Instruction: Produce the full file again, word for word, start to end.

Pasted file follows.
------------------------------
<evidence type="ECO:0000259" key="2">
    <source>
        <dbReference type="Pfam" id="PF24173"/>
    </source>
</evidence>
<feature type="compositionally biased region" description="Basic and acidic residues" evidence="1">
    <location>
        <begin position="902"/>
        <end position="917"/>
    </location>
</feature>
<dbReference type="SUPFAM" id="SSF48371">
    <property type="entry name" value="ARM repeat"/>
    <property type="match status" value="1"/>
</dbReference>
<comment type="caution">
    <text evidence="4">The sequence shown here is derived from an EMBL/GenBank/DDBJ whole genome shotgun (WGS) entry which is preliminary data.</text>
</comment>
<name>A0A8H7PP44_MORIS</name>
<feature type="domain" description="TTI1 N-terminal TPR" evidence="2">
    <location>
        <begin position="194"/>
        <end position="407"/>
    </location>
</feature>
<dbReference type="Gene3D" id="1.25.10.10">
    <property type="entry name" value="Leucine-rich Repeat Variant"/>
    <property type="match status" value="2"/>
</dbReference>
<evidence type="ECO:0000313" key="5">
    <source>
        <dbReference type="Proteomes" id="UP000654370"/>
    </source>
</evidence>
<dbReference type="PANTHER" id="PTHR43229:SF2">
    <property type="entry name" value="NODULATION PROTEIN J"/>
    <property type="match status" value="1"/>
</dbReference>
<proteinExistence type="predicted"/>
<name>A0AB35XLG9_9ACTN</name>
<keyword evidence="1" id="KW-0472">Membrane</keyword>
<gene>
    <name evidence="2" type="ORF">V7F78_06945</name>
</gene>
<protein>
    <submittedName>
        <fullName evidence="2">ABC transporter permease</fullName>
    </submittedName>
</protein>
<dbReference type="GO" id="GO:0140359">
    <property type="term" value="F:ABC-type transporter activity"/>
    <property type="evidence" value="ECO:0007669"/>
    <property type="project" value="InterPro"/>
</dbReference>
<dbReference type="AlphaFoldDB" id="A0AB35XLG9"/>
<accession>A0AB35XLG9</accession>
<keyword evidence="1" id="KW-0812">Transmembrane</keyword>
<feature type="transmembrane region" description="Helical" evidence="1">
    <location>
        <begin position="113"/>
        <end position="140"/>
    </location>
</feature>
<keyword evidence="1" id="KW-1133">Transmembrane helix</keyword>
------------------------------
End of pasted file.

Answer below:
<evidence type="ECO:0000259" key="2">
    <source>
        <dbReference type="Pfam" id="PF24173"/>
    </source>
</evidence>
<feature type="compositionally biased region" description="Basic and acidic residues" evidence="1">
    <location>
        <begin position="902"/>
        <end position="917"/>
    </location>
</feature>
<dbReference type="SUPFAM" id="SSF48371">
    <property type="entry name" value="ARM repeat"/>
    <property type="match status" value="1"/>
</dbReference>
<comment type="caution">
    <text evidence="4">The sequence shown here is derived from an EMBL/GenBank/DDBJ whole genome shotgun (WGS) entry which is preliminary data.</text>
</comment>
<name>A0A8H7PP44_MORIS</name>
<feature type="domain" description="TTI1 N-terminal TPR" evidence="2">
    <location>
        <begin position="194"/>
        <end position="407"/>
    </location>
</feature>
<dbReference type="Gene3D" id="1.25.10.10">
    <property type="entry name" value="Leucine-rich Repeat Variant"/>
    <property type="match status" value="2"/>
</dbReference>
<evidence type="ECO:0000313" key="5">
    <source>
        <dbReference type="Proteomes" id="UP000654370"/>
    </source>
</evidence>
<dbReference type="PANTHER" id="PTHR43229:SF2">
    <property type="entry name" value="NODULATION PROTEIN J"/>
    <property type="match status" value="1"/>
</dbReference>
<proteinExistence type="predicted"/>
<name>A0AB35XLG9_9ACTN</name>
<keyword evidence="1" id="KW-0472">Membrane</keyword>
<gene>
    <name evidence="2" type="ORF">V7F78_06945</name>
</gene>
<protein>
    <submittedName>
        <fullName evidence="2">ABC transporter permease</fullName>
    </submittedName>
</protein>
<dbReference type="GO" id="GO:0140359">
    <property type="term" value="F:ABC-type transporter activity"/>
    <property type="evidence" value="ECO:0007669"/>
    <property type="project" value="InterPro"/>
</dbReference>
<dbReference type="AlphaFoldDB" id="A0AB35XLG9"/>
<accession>A0AB35XLG9</accession>
<keyword evidence="1" id="KW-0812">Transmembrane</keyword>
<feature type="transmembrane region" description="Helical" evidence="1">
    <location>
        <begin position="113"/>
        <end position="140"/>
    </location>
</feature>
<keyword evidence="1" id="KW-1133">Transmembrane helix</keyword>